Tuesday, February 10, 2009
Poverty - A Leadership Dilemma
Mahatma Gandhi was famous for powerful sayings and even more powerful actions. He said, “Poverty is the worst form of violence.” He acted on convictions like, “We must become the change we want to see in the world.”
On a recent visit to India I witnessed first hand the violence of poverty and the creative power of individuals becoming change.
The rural poor of India – especially women – are extremely limited in their power when they stand alone. One might work all day and earn the equivalent of a single US dollar. Most of that will be immediately spent on the necessities of life – food, clothing, and shelter. What is left over (sometimes pennies) provides almost no buying power.
The self-help group enables women to stand together and as a collective they increase their power. The left-over pennies at the end of a days work from fifteen to twenty women can buy household supplies, can be saved for a week or two weeks to buy raw materials for a business.
Non-government organizations (NGOs) across India have seen the power that self-help groups can provide and are doing what they can to foster the creation of more and more of these collectives. One NGO that we met with in New Delhi, PRADAN, has worked with more than 10,000 self-help groups (SHGs) across seven states in India, representing a total membership of more than 150,000 rural poor women. These SHGs have mobilized a total savings of 6 million US dollars.
Each SHG is typically assigned a mentor. The mentor promotes the self-help group concept at the community and village level and coordinates the meetings. Leadership roles are assigned like group leader, secretary, and treasurer. A pattern for saving money is established and the group talks together to decide how they will spend the money. Sometimes money may be loaned to serve individual house-hold needs. A group may decide to create a common business and use their collective purchasing power to support the business. A single mentor in a village quickly becomes the change they want to see.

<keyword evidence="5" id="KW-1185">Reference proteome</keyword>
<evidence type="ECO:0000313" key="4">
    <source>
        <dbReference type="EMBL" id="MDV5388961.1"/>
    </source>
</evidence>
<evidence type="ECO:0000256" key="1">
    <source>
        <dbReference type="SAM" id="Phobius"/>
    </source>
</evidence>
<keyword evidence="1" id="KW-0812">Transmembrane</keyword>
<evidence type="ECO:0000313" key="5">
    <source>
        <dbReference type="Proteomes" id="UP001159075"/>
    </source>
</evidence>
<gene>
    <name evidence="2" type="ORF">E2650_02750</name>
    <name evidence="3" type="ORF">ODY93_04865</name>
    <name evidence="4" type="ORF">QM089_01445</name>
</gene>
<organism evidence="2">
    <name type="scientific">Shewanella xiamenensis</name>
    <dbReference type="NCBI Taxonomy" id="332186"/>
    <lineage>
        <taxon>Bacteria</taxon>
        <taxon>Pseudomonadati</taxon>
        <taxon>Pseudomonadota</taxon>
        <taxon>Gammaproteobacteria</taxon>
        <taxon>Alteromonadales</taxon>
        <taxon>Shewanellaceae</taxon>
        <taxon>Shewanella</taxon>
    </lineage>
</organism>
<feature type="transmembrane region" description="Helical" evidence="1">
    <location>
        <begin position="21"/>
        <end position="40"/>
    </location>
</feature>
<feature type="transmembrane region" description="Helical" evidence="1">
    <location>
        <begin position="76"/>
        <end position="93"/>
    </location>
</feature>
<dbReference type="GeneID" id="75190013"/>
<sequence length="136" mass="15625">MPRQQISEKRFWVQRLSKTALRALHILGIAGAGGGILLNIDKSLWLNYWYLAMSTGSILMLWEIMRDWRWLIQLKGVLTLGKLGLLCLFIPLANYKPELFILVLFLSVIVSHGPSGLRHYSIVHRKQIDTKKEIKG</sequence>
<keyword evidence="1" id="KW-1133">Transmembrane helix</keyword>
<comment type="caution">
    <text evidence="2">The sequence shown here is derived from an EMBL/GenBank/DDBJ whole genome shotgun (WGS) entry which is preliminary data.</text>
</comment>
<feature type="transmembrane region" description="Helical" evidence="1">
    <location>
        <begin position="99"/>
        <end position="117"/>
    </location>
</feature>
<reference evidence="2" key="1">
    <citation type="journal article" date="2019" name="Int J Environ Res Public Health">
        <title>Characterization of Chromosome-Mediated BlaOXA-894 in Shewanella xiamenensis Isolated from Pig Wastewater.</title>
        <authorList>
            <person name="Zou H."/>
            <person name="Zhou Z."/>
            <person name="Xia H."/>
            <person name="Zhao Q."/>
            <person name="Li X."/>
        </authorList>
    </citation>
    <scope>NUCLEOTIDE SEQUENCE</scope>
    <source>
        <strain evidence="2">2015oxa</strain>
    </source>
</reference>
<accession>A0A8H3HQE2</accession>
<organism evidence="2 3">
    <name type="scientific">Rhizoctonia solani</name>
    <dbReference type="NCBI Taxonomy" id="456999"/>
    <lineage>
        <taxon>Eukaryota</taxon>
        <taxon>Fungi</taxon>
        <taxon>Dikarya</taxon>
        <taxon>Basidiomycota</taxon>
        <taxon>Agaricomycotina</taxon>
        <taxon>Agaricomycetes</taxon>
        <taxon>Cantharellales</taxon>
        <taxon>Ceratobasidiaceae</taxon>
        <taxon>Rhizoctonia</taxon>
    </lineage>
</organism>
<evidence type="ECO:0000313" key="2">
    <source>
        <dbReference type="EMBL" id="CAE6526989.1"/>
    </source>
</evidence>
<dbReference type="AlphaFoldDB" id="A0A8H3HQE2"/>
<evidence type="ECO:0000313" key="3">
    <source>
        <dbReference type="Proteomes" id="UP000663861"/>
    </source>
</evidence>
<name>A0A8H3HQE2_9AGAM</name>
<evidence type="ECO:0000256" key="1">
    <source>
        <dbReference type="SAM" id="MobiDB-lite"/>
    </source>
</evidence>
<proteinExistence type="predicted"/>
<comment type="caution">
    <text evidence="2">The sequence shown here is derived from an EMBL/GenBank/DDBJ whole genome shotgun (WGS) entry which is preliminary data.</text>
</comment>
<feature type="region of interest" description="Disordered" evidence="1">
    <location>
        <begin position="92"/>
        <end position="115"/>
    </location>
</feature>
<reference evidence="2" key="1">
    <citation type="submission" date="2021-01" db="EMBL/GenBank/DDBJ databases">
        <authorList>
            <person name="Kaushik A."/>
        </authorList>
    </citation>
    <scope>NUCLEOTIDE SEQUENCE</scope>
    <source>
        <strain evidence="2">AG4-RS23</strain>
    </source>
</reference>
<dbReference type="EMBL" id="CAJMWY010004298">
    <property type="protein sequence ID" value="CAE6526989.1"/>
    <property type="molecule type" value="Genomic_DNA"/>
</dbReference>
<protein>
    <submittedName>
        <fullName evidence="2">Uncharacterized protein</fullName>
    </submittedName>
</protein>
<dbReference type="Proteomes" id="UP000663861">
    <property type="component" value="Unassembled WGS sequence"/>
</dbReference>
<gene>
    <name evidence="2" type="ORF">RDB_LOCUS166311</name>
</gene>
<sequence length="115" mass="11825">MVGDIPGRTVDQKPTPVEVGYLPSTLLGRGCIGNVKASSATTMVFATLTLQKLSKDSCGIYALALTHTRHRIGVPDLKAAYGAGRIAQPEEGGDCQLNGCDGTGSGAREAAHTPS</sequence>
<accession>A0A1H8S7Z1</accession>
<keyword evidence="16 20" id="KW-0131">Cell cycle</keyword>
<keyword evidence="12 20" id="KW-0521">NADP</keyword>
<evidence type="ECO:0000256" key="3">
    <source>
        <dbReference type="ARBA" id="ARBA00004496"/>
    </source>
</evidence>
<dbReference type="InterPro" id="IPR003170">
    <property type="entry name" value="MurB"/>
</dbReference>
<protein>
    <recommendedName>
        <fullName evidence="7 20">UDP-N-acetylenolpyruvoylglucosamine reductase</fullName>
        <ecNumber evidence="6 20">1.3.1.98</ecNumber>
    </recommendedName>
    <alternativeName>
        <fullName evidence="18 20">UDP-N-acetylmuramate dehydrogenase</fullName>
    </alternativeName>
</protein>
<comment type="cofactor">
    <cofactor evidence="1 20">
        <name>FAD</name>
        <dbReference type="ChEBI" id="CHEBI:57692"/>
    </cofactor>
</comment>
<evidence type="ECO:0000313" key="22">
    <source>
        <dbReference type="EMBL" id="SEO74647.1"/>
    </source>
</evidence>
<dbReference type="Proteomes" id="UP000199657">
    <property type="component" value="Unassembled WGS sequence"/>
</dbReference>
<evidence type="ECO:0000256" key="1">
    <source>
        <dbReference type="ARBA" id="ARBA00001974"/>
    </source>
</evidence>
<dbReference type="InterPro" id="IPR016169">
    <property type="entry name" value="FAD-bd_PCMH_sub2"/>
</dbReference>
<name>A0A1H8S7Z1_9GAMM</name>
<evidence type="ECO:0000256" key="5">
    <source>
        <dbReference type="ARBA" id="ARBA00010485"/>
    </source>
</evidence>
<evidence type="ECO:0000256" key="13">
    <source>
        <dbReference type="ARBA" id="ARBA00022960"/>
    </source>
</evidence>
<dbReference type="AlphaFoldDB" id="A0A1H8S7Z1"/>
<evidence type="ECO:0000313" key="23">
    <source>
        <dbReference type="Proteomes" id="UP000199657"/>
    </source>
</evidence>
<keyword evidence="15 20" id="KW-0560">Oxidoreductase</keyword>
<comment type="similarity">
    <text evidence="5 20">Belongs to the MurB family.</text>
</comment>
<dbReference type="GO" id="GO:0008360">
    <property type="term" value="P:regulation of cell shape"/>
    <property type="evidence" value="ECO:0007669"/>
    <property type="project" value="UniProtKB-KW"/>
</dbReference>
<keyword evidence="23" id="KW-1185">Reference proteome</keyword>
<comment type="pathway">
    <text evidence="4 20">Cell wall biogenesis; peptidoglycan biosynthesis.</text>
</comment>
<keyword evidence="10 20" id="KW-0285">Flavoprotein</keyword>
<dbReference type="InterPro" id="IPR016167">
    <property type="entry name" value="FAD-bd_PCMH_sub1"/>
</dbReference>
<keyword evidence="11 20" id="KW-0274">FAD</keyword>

How do these women navigate the complexities inherent as a large group of people come together around a common piece of work? How do they agree on a shared vision for what to do in the future (Direction)? How do they map their existing resources and pull together to meet the challenges (Alignment)? How do they set realistic and tangible goals that they can achieve along designated milestones (Commitment)? These are fundamental principles of leadership.
NGOs like PRADAN help these women dream of what the future can be. They help the group assess their current situation. They provide tools and models for dealing with the conflict and communication issues that will inevitably come up as a diverse group wrestles with consensus and the need for giving and receiving feedback.
Our goal is to provide these NGOs with the very best tools in the world to make these mentors and the self-help groups they serve successful. We want to reach hundreds of thousands of grassroots leaders – the rural and urban poor. When we all stand together there is an even greater power to change the world.